Wednesday, December 3, 2008

Last minute chaos from Bush

Taking a page from Bill Maher’s “new rules” bit, Bush has decided to make the Obama administration spin its wheels for sometime to come with regulations so irresponsible, it would be hard for any normal human being not to be appalled. If Democrats were smart, they would summarize the following list into a talking point and marketing plan to forever keep the Republican Party back on its heels. According to the Washington Post:

In a burst of activity meant to leave a lasting stamp on the federal government, the Bush White House in the past month has approved 61 new regulations … will have an economic impact exceeding $1.9 billion annually.

A new rule would ease constraints on environmentally damaging oil shale development throughout the West.

Regulation inhibiting the ability of Congress to halt logging, mining, and oil and gas extraction on public lands.

The White House on Tuesday approved a final rule that will make it easier for coal companies to dump rock and dirt from mountaintop mining operations into nearby streams and valleys.

Another rule would allow federal agencies to proceed with development projects without undergoing independent scientific review under the Endangered Species Act.

A new Health and Human Services rule cuts an estimated $2 billion in state Medicaid reimbursements for outpatient services. State officials had complained that it would jeopardize dental care for children, certain lab tests and speech and occupational therapy.

A controversial Justice Department rule approved Nov. 19 orders accelerated judicial review for death sentences. Legal groups had argued that speeding up executions makes errors more likely.

L.A. Times-
A broad new "right of conscience" rule permitting medical facilities, doctors, nurses, pharmacists and other healthcare workers to refuse to participate in any procedure they find morally objectionable, including abortion and possibly even artificial insemination and birth control. The new rule would go further by making clear that healthcare workers also may refuse to provide information or advice to patients who might want an abortionin addition to a surgeon and a nurse in an operating room, the rule would extend to an employee whose task it is to clean the instruments. It will protect doctors who do not wish to prescribe birth control or to provide artificial insemination. Critics of the rule say it will sacrifice patients' health to the religious beliefs of providers.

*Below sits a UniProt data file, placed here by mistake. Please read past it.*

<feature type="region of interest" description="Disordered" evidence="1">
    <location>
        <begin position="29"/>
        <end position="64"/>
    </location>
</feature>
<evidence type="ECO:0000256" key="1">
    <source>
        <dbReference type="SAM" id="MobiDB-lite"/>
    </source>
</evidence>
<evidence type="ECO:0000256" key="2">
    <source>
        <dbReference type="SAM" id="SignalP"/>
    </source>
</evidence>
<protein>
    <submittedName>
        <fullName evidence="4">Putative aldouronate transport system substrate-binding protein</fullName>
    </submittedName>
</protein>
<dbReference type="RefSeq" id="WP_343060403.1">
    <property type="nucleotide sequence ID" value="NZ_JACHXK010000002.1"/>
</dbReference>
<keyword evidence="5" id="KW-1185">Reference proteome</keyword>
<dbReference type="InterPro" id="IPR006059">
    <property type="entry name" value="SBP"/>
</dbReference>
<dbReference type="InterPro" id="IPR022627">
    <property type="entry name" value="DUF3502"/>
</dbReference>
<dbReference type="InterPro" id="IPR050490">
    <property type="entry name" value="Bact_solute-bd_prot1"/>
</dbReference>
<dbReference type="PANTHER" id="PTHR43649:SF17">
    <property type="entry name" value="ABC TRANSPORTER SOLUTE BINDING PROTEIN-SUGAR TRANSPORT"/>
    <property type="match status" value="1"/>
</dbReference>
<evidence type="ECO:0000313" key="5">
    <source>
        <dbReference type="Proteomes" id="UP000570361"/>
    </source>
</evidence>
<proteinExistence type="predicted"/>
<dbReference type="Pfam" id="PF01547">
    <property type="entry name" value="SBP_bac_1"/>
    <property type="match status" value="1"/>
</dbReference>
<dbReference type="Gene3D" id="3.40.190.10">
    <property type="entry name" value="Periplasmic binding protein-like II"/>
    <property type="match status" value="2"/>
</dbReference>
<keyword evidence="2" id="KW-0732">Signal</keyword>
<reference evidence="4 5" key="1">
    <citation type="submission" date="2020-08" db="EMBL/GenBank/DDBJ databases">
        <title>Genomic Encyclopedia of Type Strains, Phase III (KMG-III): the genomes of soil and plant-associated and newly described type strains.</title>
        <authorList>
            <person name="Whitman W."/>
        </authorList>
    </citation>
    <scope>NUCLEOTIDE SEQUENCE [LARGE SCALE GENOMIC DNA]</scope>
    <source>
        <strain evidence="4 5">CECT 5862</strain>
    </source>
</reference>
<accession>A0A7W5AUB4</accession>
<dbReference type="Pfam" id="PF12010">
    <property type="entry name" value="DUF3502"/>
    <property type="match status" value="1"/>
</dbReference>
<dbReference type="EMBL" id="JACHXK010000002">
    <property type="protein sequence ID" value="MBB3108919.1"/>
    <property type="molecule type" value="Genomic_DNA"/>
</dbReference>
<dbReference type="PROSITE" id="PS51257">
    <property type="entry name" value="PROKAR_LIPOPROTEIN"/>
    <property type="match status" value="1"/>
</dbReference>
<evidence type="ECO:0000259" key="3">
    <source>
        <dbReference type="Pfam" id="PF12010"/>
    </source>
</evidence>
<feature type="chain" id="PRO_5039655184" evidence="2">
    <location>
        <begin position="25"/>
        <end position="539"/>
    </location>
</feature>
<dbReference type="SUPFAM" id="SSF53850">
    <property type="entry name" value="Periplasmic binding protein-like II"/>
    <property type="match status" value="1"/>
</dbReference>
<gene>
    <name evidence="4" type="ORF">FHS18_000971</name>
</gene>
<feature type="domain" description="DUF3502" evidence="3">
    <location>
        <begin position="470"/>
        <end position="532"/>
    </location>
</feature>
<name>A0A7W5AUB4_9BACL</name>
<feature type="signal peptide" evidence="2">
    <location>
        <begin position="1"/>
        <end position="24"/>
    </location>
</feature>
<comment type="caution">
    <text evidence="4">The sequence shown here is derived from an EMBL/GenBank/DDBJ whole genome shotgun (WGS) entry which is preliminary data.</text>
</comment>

New Source Review changes. The rule would change the Environmental Protection Agency’s New Source Review program, which requires new facilities or renovating facilities to install better pollution-control technology, by making fewer facilities subject to its requirements.

NY TImes-Factory farms could let their runoff pollute waterways without a permit. (The rule circumvents the Clean Water Act, allowing for self-regulation.)

Another rule would exempt factory farms from reporting air pollution emissions from animal waste.

A new rule that would make it much harder for the government to regulate toxic substances and hazardous chemicals to which workers are exposed on the job. The rule…has strong support from business groups.

Rules that didn’t make it (but the intent was there): ordered the Energy Department to kill new regulations that would have forced the federal government to buy more-energy-efficient lights, appliances, and heating and cooling systems.

The White House also ordered the Environmental Protection Agency to withdraw a new regulation mandating that truck manufacturers install equipment to monitor vehicle pollution.

It blocked the Department of Veterans Affairs from issuing new promised "user-friendly" guidance on burial and survivors benefits.

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